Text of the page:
Ironically, bad teachers can sometimes have an unintended positive effect. My first year was spent at Reseda High School, where I received an outstanding education. Then our family moved to Newbury Park where I went to Thousand Oaks High School. The teachers were pretty awful there. Unlike the L. A. Unified School District in which I had new teachers every semester, the Ventura County school system had us taught by the same teachers for the entire school year. If I got stuck with a bad teacher I had that same teacher for both semesters. Most of the teachers at T. O. High were tenured and could care less whether the kids in their charge were taught or not. A TA in my art class actually asked to borrow my portfolio to pass it off as his own for a college class (I refused)! I regularly received detention for studying in the library instead of attending the mandatory pep rallies for our school’s football team (a misguided attempt by T. O. High to enforce school spirit; it had the opposite affect on me). In my math class, as an experiment, I turned in the same homework everyday for a year. My math teacher never noticed. I realized just before my last semester that I had “lost” two valuable years of math and science education. I felt I would be two years behind my fellow college students if I continued to pursue this direction and changed my major to Art (I had never stopped drawing).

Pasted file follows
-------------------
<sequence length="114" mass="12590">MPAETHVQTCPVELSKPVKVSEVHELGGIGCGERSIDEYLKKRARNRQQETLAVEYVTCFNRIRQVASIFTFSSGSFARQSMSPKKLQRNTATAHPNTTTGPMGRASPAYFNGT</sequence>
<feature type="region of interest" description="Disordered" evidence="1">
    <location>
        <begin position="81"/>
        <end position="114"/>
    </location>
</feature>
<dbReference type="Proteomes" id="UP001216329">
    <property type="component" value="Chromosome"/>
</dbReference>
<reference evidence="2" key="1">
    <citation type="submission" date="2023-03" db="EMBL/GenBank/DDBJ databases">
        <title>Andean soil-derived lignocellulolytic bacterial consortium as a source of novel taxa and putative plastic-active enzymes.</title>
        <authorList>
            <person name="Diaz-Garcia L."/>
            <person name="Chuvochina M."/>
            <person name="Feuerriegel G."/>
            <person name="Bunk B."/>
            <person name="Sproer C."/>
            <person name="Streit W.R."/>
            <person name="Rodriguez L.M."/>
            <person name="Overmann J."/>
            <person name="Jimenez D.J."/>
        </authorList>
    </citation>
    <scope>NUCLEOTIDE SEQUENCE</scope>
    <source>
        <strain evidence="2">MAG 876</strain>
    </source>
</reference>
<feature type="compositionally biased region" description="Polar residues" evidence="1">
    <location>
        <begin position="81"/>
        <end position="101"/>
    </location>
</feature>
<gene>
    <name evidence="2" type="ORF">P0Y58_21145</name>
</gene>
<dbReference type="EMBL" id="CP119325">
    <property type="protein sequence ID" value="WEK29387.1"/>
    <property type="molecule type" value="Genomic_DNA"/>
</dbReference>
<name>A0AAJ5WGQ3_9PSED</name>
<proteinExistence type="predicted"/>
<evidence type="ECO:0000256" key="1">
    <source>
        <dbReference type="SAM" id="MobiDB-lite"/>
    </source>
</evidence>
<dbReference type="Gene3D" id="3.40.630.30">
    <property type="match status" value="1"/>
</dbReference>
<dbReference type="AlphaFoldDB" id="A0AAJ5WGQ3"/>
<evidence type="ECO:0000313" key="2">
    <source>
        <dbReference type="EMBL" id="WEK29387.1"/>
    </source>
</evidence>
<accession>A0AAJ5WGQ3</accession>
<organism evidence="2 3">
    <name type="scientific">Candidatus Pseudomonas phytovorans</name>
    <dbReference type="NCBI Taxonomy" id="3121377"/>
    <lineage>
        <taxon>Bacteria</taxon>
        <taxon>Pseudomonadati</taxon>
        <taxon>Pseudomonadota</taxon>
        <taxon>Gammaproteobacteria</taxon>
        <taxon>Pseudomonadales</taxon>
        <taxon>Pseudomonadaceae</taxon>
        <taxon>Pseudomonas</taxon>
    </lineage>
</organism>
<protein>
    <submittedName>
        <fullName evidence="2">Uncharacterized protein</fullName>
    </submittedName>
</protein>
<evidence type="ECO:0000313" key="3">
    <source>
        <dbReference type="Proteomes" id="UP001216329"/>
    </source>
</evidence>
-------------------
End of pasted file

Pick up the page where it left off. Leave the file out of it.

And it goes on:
I received a full California State Scholarship to any university in the United States, a result of my near perfect (I got a perfect math score but missed one of the English questions) SAT scores and my family’s dire financial situation. To the horror and disbelief of my fellow students, instead of choosing Harvard or Yale, I decided to use my scholarship to attend the Chouinard Art Institute (California Institute of the Arts). I never looked back; it was one of the best decisions of my life (many of my friends are doctors and they all agree with the wisdom of that decision).

At the end of August I will become a grandfather. As one grandfather to another, I would like to send your grandson a copy of my latest dinosaur book, New Dinosaurs A to Z. It was written as a kids book (adapted by me from my adult version, Dinosaur Discoveries) and depicts and examines 31 dinosaurs discovered within the last twenty years.

Please send me his name so that I might inscribe the book to him (and provide a shipping address) and I’ll get a copy off to you ASAP.

You were lucky to have such a great dad. I wasn’t quite so lucky in that department but I was extremely lucky to have such a great teacher. His memory will live on as long as I have the breath to tell my little tale about the fifth grader whose life was changed forever by the clever kindness of his favorite teacher. What a nice note for me to receive on Memorial Day weekend…Thank you!

Most Sincerely,


1 thought on “Memorial Day

  1. Bill,
    Thank you for sharing that letter and your experience with a truly great teacher. While we share similar experiences in the end my drive for knowledge was actively thwarted (luckily to no avail), not encouraged. However, I did have a few understanding teachers over the years and a few of them even encouraged my artistic and scientific passions. They were the odd ones in that they cared. They were usually young, new or substitutes. The couple of teachers who were exceptions as tenured instructors were short-lived influences, at least in any direct way.
    Thanks for bringing them to mind. I’ll never forget them. It’s funny how the good ones always stay with you despite the passage of time.
    This reminds me of all the rainy days on Terciera in the Azores. I know there were a LOT of them, but the sunny days were so striking and memorable that those rainy days are an afterthought.